Recent news accounts of actions intended to alter the mission of New College of Florida immediately reminded me of the description of the college’s mission I often shared when speaking to local service and business groups, alumni associations and other civic organizations. Tongue only partly in cheek, I stated that “the mission of New College is to be cheerfully subversive of the least attractive features of the surrounding society.” Consequently, the core principles promoting this mission are: rational argument based upon true premises; the appeal to publicly available evidence when making a claim; openness to alternative viewpoints — including the possibility you might be wrong; and respect for those who may view things differently when matters are intrinsically complex.
The features of the surrounding society for which these principles are the antidotes ought to be fairly obvious. I originally included in that list “the capacity to deal with ambiguity,” but someone would always come up to me afterwards and ask if I could be “more clear” about what I meant by that, so I eventually dropped it.
To convey a sense of how such goals were actually promoted on campus, I described discussions both inside and outside of the classroom about such matters as the correct interpretation of Shakespeare’s “Hamlet,” the ratio between natural and human-made causes of red tide, or the relationship between rights and duties in a democratic society. Typically, there is no single resolution, and students will often leave class continuing their debates. They don’t walk out thinking that the classmate with an opposing view is a bad person or somehow their enemy. Over time and in numerous settings, our students are developing the habits and skills of civic virtue, a process that is only enhanced by the diversity of those making up campus life.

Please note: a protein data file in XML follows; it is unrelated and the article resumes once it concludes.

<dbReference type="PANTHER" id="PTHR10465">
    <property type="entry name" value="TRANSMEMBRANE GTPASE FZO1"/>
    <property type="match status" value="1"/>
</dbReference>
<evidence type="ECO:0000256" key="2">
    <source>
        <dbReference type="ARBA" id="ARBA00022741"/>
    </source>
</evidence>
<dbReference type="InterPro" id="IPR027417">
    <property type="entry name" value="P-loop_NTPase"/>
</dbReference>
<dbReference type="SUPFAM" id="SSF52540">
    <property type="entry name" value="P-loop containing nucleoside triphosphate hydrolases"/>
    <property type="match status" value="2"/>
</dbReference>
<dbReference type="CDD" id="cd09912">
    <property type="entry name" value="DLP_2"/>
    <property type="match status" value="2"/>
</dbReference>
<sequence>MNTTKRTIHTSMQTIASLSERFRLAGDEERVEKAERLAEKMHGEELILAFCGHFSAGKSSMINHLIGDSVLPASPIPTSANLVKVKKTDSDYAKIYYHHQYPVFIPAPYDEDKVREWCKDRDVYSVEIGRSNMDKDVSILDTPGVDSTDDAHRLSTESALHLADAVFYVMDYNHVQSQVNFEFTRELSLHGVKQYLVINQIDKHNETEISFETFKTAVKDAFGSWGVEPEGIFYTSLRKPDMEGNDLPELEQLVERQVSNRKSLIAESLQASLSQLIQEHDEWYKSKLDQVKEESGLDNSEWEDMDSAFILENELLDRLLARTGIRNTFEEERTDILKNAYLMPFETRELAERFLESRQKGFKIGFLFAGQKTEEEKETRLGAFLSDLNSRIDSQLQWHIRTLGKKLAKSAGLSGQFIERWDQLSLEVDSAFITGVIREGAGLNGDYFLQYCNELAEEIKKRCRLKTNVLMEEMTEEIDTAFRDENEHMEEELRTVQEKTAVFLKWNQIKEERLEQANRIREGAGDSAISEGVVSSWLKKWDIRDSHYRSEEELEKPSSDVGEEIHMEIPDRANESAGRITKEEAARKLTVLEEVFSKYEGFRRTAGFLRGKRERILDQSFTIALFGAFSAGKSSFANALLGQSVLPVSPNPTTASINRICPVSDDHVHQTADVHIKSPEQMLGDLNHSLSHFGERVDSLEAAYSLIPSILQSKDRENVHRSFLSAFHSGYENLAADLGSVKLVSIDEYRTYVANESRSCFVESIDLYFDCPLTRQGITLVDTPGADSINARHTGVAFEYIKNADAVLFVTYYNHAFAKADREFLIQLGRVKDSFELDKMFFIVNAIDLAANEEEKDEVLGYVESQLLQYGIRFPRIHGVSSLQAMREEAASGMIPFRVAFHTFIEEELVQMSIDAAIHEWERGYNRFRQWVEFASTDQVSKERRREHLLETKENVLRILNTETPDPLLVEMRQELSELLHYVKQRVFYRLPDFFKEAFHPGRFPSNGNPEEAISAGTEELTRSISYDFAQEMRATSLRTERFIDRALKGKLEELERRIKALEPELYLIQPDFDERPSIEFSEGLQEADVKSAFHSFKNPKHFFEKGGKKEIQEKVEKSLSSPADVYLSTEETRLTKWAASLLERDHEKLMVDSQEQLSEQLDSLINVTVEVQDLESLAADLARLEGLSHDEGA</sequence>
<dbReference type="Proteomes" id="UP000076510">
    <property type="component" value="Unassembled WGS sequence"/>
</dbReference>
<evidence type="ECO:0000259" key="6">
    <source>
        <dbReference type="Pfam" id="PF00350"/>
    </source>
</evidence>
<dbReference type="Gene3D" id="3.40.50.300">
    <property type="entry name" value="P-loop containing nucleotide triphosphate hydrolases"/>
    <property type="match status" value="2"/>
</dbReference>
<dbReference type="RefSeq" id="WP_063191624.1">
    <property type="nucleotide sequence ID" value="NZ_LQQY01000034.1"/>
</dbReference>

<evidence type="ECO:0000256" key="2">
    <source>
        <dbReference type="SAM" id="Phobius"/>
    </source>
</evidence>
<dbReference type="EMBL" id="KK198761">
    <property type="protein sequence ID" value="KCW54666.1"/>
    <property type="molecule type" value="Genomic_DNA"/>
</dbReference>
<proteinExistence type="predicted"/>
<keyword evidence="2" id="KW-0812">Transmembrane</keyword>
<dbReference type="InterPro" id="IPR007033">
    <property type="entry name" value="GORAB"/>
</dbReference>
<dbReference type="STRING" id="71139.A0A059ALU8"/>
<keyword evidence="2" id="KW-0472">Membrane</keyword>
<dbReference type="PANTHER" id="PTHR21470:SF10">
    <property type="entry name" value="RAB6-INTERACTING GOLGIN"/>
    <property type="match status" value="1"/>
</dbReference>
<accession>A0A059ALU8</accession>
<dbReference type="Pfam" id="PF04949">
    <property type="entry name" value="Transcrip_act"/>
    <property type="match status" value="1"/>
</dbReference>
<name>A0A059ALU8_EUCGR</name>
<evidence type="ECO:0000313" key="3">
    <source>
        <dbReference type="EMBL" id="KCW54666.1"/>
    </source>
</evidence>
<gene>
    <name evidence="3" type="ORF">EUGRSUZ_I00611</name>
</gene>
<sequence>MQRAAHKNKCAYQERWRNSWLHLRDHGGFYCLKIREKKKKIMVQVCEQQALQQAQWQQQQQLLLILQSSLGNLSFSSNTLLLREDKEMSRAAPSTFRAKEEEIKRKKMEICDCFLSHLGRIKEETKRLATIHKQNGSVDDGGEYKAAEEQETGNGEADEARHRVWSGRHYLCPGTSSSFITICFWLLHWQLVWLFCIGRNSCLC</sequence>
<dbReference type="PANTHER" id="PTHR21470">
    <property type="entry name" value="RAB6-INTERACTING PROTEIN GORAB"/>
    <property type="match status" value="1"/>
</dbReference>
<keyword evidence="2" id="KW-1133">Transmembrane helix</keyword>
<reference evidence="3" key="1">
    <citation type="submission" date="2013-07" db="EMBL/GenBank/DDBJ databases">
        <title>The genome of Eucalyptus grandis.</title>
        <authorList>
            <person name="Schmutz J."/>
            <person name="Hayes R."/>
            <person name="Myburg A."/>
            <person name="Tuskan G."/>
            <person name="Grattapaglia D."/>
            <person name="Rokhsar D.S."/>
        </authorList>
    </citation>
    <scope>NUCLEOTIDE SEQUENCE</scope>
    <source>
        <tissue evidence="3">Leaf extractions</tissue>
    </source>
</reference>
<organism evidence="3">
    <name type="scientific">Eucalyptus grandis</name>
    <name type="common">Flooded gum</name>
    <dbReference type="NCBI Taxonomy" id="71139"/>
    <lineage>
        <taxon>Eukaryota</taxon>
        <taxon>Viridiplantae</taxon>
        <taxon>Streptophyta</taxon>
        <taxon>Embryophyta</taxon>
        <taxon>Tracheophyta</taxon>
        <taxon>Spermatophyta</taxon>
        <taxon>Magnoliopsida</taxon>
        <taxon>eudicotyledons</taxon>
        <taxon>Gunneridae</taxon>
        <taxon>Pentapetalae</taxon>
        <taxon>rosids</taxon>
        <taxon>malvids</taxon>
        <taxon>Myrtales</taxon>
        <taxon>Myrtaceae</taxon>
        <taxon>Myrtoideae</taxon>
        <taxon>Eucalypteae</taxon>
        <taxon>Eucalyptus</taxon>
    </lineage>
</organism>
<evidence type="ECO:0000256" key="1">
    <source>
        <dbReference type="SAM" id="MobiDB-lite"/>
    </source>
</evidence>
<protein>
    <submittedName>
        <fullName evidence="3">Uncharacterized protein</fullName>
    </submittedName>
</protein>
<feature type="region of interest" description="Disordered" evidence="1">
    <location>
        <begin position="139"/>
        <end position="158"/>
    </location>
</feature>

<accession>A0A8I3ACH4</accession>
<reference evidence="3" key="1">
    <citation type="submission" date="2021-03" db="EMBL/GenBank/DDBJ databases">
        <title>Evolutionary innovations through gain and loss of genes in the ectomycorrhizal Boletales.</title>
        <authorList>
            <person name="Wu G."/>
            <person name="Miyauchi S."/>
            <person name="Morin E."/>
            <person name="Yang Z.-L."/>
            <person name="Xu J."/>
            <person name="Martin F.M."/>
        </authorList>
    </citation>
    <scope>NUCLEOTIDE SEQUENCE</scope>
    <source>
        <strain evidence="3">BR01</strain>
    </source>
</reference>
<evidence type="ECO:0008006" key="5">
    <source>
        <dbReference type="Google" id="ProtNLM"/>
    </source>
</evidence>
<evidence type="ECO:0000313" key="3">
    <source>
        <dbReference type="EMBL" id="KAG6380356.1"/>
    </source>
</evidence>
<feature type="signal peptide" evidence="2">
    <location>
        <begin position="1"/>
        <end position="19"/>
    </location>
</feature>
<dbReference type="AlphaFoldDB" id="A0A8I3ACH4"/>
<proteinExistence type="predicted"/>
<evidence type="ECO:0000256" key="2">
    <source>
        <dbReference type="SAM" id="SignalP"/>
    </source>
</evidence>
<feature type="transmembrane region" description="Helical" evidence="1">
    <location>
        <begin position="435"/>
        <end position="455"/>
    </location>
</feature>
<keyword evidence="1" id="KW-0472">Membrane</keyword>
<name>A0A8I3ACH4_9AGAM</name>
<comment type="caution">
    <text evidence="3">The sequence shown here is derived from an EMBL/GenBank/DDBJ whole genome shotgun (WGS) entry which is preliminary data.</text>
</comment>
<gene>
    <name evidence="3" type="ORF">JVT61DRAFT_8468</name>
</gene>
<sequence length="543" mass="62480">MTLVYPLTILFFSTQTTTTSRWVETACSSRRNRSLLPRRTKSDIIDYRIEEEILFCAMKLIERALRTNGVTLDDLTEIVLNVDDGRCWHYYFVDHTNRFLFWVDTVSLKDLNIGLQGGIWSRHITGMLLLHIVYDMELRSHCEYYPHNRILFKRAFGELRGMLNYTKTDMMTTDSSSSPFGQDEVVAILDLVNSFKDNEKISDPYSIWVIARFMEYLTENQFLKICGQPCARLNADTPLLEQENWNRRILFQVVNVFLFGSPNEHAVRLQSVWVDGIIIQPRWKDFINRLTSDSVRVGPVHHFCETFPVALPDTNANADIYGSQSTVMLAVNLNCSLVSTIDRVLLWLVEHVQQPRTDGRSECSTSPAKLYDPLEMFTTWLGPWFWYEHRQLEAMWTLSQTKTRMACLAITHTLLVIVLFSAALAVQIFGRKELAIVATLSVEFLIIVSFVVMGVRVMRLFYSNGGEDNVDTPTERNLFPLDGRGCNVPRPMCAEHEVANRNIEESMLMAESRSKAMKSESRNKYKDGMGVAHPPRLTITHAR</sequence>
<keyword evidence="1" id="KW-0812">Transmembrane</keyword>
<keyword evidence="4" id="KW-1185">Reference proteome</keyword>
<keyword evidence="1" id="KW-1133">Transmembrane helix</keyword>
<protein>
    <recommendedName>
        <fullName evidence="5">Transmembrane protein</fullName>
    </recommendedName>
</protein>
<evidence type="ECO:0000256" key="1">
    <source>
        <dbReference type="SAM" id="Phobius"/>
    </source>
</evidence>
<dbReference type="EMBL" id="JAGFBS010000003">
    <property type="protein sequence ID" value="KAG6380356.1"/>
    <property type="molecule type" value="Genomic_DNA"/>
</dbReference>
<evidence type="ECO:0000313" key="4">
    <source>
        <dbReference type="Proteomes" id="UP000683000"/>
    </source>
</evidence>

In this everyday business of the college, the underlying support structure is provided by the integrity, professionalism and student-centeredness of the New College of Florida faculty, remarkably kind human beings as a group who surely do not deserve the implicit suggestion that they are somehow up to no good. Just ask their students.
Foreign-born Princeton philosopher Walter Kaufmann once lamented a tendency among Americans to believe the goal of education is “to make students pious, positive and patriotic.” This is why collegiate marching bands are so popular, since they provide an image of young people doing exactly what they are told to do. I personally do not believe New College will ever have a marching band.
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On the other hand, I surely agree that the college must continually pursue self-examination and improvement, though I do not believe that its current challenges are the result of serious flaws in its mission. Through its graduates, and often against great odds, New College has established an enviable record of national recognition, achievement, and success, which includes producing a host of elected officials who — tellingly, perhaps — span the entire political spectrum. In short, a quality liberal arts and sciences education is simply not a partisan matter.
Gordon E. “Mike” Michalson Jr., emeritus professor of humanities, was president of New College of Florida from 2001 until 2012 and dean and warden from 1992-97.